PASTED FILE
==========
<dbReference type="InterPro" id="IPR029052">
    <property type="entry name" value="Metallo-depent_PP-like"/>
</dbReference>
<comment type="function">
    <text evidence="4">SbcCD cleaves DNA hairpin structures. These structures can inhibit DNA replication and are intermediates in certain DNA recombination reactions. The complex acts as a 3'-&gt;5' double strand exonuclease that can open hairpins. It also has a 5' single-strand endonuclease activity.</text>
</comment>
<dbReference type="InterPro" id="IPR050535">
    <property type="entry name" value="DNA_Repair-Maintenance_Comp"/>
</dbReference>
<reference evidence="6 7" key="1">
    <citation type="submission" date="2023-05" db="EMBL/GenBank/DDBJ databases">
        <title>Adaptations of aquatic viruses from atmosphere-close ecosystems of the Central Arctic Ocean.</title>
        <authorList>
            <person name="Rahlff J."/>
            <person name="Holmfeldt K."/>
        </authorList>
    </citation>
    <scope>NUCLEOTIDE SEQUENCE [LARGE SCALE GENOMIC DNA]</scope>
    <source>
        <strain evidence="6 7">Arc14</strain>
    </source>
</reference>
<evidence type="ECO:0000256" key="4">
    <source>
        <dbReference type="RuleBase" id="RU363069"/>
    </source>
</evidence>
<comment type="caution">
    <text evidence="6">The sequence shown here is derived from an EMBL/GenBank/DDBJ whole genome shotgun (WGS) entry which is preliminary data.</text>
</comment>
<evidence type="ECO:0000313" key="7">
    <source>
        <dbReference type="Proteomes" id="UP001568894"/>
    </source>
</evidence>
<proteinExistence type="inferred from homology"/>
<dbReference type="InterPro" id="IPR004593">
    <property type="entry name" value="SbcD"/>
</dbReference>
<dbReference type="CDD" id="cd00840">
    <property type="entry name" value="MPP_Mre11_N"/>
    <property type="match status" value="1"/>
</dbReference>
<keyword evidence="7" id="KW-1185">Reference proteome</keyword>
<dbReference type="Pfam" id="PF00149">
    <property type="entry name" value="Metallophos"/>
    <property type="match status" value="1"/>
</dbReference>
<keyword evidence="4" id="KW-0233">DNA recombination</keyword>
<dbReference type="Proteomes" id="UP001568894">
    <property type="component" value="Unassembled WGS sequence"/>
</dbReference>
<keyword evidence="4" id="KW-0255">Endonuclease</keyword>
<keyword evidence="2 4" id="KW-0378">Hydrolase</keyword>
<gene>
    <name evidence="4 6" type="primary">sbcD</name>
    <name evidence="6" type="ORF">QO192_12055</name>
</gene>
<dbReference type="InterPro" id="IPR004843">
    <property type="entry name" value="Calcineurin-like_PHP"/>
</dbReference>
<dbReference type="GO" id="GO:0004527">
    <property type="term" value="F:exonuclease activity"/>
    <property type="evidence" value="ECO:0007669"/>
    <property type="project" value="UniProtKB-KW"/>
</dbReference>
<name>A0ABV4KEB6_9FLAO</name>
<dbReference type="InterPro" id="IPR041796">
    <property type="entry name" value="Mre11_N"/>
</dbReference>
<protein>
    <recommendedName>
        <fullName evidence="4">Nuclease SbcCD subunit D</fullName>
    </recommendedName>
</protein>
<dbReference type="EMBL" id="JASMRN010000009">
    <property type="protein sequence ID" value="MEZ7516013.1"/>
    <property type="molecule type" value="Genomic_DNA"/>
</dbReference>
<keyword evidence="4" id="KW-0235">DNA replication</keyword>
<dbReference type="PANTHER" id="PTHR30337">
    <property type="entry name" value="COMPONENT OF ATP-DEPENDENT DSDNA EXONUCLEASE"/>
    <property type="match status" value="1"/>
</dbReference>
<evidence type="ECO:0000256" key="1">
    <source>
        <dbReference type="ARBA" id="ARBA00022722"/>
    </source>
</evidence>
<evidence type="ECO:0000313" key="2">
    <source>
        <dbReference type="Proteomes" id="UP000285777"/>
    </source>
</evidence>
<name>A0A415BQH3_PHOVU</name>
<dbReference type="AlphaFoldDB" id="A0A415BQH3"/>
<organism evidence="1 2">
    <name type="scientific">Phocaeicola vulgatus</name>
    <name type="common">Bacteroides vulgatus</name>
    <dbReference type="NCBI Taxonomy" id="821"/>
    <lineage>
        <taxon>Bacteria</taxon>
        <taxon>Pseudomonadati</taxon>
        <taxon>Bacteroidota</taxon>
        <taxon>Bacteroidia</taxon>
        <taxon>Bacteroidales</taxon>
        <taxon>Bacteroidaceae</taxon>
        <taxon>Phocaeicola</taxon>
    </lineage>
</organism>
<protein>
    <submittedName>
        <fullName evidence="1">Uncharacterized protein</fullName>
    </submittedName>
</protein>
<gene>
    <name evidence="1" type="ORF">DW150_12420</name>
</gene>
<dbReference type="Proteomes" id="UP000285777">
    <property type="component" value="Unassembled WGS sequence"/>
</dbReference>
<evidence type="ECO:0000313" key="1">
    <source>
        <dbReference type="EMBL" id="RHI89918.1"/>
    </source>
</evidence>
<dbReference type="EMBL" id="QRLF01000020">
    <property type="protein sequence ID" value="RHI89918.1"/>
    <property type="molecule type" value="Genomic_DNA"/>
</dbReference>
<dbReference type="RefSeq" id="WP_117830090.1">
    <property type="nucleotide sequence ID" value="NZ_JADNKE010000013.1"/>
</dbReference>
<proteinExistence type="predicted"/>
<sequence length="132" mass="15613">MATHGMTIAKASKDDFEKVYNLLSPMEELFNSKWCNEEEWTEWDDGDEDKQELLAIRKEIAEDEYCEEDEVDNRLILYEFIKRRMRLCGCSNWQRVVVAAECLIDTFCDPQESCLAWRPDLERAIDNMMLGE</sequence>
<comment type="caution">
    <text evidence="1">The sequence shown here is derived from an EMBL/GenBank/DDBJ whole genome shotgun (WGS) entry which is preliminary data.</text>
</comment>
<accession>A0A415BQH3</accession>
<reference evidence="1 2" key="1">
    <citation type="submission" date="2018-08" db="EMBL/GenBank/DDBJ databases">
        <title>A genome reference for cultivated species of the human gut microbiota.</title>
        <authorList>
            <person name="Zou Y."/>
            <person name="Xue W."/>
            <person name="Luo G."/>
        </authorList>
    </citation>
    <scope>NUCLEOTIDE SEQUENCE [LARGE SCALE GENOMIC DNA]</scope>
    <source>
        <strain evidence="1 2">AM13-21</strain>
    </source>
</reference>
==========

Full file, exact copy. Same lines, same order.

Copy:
<dbReference type="InterPro" id="IPR029052">
    <property type="entry name" value="Metallo-depent_PP-like"/>
</dbReference>
<comment type="function">
    <text evidence="4">SbcCD cleaves DNA hairpin structures. These structures can inhibit DNA replication and are intermediates in certain DNA recombination reactions. The complex acts as a 3'-&gt;5' double strand exonuclease that can open hairpins. It also has a 5' single-strand endonuclease activity.</text>
</comment>
<dbReference type="InterPro" id="IPR050535">
    <property type="entry name" value="DNA_Repair-Maintenance_Comp"/>
</dbReference>
<reference evidence="6 7" key="1">
    <citation type="submission" date="2023-05" db="EMBL/GenBank/DDBJ databases">
        <title>Adaptations of aquatic viruses from atmosphere-close ecosystems of the Central Arctic Ocean.</title>
        <authorList>
            <person name="Rahlff J."/>
            <person name="Holmfeldt K."/>
        </authorList>
    </citation>
    <scope>NUCLEOTIDE SEQUENCE [LARGE SCALE GENOMIC DNA]</scope>
    <source>
        <strain evidence="6 7">Arc14</strain>
    </source>
</reference>
<evidence type="ECO:0000256" key="4">
    <source>
        <dbReference type="RuleBase" id="RU363069"/>
    </source>
</evidence>
<comment type="caution">
    <text evidence="6">The sequence shown here is derived from an EMBL/GenBank/DDBJ whole genome shotgun (WGS) entry which is preliminary data.</text>
</comment>
<evidence type="ECO:0000313" key="7">
    <source>
        <dbReference type="Proteomes" id="UP001568894"/>
    </source>
</evidence>
<proteinExistence type="inferred from homology"/>
<dbReference type="InterPro" id="IPR004593">
    <property type="entry name" value="SbcD"/>
</dbReference>
<dbReference type="CDD" id="cd00840">
    <property type="entry name" value="MPP_Mre11_N"/>
    <property type="match status" value="1"/>
</dbReference>
<keyword evidence="7" id="KW-1185">Reference proteome</keyword>
<dbReference type="Pfam" id="PF00149">
    <property type="entry name" value="Metallophos"/>
    <property type="match status" value="1"/>
</dbReference>
<keyword evidence="4" id="KW-0233">DNA recombination</keyword>
<dbReference type="Proteomes" id="UP001568894">
    <property type="component" value="Unassembled WGS sequence"/>
</dbReference>
<keyword evidence="4" id="KW-0255">Endonuclease</keyword>
<keyword evidence="2 4" id="KW-0378">Hydrolase</keyword>
<gene>
    <name evidence="4 6" type="primary">sbcD</name>
    <name evidence="6" type="ORF">QO192_12055</name>
</gene>
<dbReference type="InterPro" id="IPR004843">
    <property type="entry name" value="Calcineurin-like_PHP"/>
</dbReference>
<dbReference type="GO" id="GO:0004527">
    <property type="term" value="F:exonuclease activity"/>
    <property type="evidence" value="ECO:0007669"/>
    <property type="project" value="UniProtKB-KW"/>
</dbReference>
<name>A0ABV4KEB6_9FLAO</name>
<dbReference type="InterPro" id="IPR041796">
    <property type="entry name" value="Mre11_N"/>
</dbReference>
<protein>
    <recommendedName>
        <fullName evidence="4">Nuclease SbcCD subunit D</fullName>
    </recommendedName>
</protein>
<dbReference type="EMBL" id="JASMRN010000009">
    <property type="protein sequence ID" value="MEZ7516013.1"/>
    <property type="molecule type" value="Genomic_DNA"/>
</dbReference>
<keyword evidence="4" id="KW-0235">DNA replication</keyword>
<dbReference type="PANTHER" id="PTHR30337">
    <property type="entry name" value="COMPONENT OF ATP-DEPENDENT DSDNA EXONUCLEASE"/>
    <property type="match status" value="1"/>
</dbReference>
<evidence type="ECO:0000256" key="1">
    <source>
        <dbReference type="ARBA" id="ARBA00022722"/>
    </source>
</evidence>
<evidence type="ECO:0000313" key="2">
    <source>
        <dbReference type="Proteomes" id="UP000285777"/>
    </source>
</evidence>
<name>A0A415BQH3_PHOVU</name>
<dbReference type="AlphaFoldDB" id="A0A415BQH3"/>
<organism evidence="1 2">
    <name type="scientific">Phocaeicola vulgatus</name>
    <name type="common">Bacteroides vulgatus</name>
    <dbReference type="NCBI Taxonomy" id="821"/>
    <lineage>
        <taxon>Bacteria</taxon>
        <taxon>Pseudomonadati</taxon>
        <taxon>Bacteroidota</taxon>
        <taxon>Bacteroidia</taxon>
        <taxon>Bacteroidales</taxon>
        <taxon>Bacteroidaceae</taxon>
        <taxon>Phocaeicola</taxon>
    </lineage>
</organism>
<protein>
    <submittedName>
        <fullName evidence="1">Uncharacterized protein</fullName>
    </submittedName>
</protein>
<gene>
    <name evidence="1" type="ORF">DW150_12420</name>
</gene>
<dbReference type="Proteomes" id="UP000285777">
    <property type="component" value="Unassembled WGS sequence"/>
</dbReference>
<evidence type="ECO:0000313" key="1">
    <source>
        <dbReference type="EMBL" id="RHI89918.1"/>
    </source>
</evidence>
<dbReference type="EMBL" id="QRLF01000020">
    <property type="protein sequence ID" value="RHI89918.1"/>
    <property type="molecule type" value="Genomic_DNA"/>
</dbReference>
<dbReference type="RefSeq" id="WP_117830090.1">
    <property type="nucleotide sequence ID" value="NZ_JADNKE010000013.1"/>
</dbReference>
<proteinExistence type="predicted"/>
<sequence length="132" mass="15613">MATHGMTIAKASKDDFEKVYNLLSPMEELFNSKWCNEEEWTEWDDGDEDKQELLAIRKEIAEDEYCEEDEVDNRLILYEFIKRRMRLCGCSNWQRVVVAAECLIDTFCDPQESCLAWRPDLERAIDNMMLGE</sequence>
<comment type="caution">
    <text evidence="1">The sequence shown here is derived from an EMBL/GenBank/DDBJ whole genome shotgun (WGS) entry which is preliminary data.</text>
</comment>
<accession>A0A415BQH3</accession>
<reference evidence="1 2" key="1">
    <citation type="submission" date="2018-08" db="EMBL/GenBank/DDBJ databases">
        <title>A genome reference for cultivated species of the human gut microbiota.</title>
        <authorList>
            <person name="Zou Y."/>
            <person name="Xue W."/>
            <person name="Luo G."/>
        </authorList>
    </citation>
    <scope>NUCLEOTIDE SEQUENCE [LARGE SCALE GENOMIC DNA]</scope>
    <source>
        <strain evidence="1 2">AM13-21</strain>
    </source>
</reference>